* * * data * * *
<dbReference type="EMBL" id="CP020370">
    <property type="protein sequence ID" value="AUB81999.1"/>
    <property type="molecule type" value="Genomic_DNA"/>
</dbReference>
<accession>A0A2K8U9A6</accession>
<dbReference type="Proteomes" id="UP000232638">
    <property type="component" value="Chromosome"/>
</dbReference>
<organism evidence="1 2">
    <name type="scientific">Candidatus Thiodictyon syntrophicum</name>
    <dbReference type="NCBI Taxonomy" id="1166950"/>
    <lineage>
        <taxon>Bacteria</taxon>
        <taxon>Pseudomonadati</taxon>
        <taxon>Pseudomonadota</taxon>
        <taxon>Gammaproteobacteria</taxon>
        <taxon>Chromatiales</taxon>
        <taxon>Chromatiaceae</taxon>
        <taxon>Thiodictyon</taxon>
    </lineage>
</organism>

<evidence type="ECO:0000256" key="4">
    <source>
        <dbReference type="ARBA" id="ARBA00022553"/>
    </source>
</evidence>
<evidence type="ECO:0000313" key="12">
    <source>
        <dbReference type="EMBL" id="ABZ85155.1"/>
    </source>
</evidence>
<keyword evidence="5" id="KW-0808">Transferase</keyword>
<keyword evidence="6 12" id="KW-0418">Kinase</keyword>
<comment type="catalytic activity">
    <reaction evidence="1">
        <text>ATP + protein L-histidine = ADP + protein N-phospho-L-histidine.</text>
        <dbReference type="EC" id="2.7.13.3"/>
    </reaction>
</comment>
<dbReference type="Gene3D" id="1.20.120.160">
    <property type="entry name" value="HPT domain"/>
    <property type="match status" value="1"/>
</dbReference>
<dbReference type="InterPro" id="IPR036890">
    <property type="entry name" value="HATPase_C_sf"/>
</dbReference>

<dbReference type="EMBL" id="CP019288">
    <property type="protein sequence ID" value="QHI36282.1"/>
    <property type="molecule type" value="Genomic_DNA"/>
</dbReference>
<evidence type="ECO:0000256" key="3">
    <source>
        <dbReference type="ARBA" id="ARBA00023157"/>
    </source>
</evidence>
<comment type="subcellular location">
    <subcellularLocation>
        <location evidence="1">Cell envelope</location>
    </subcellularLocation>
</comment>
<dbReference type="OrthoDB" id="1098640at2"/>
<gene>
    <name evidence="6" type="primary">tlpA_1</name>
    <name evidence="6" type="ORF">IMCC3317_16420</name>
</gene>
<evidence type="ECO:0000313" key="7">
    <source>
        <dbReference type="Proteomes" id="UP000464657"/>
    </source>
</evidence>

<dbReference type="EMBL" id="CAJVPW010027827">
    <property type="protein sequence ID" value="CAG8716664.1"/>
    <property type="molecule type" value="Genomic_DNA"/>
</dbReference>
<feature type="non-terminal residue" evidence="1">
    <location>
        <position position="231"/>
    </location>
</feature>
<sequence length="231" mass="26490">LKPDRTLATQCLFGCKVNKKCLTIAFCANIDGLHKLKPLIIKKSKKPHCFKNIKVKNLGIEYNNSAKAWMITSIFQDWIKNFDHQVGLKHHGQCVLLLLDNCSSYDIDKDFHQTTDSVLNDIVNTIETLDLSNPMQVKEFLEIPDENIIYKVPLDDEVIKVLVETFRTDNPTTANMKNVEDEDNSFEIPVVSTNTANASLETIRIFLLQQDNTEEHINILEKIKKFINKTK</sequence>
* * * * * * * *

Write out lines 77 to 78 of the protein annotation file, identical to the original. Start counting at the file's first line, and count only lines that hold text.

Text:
        <position position="231"/>
    </location>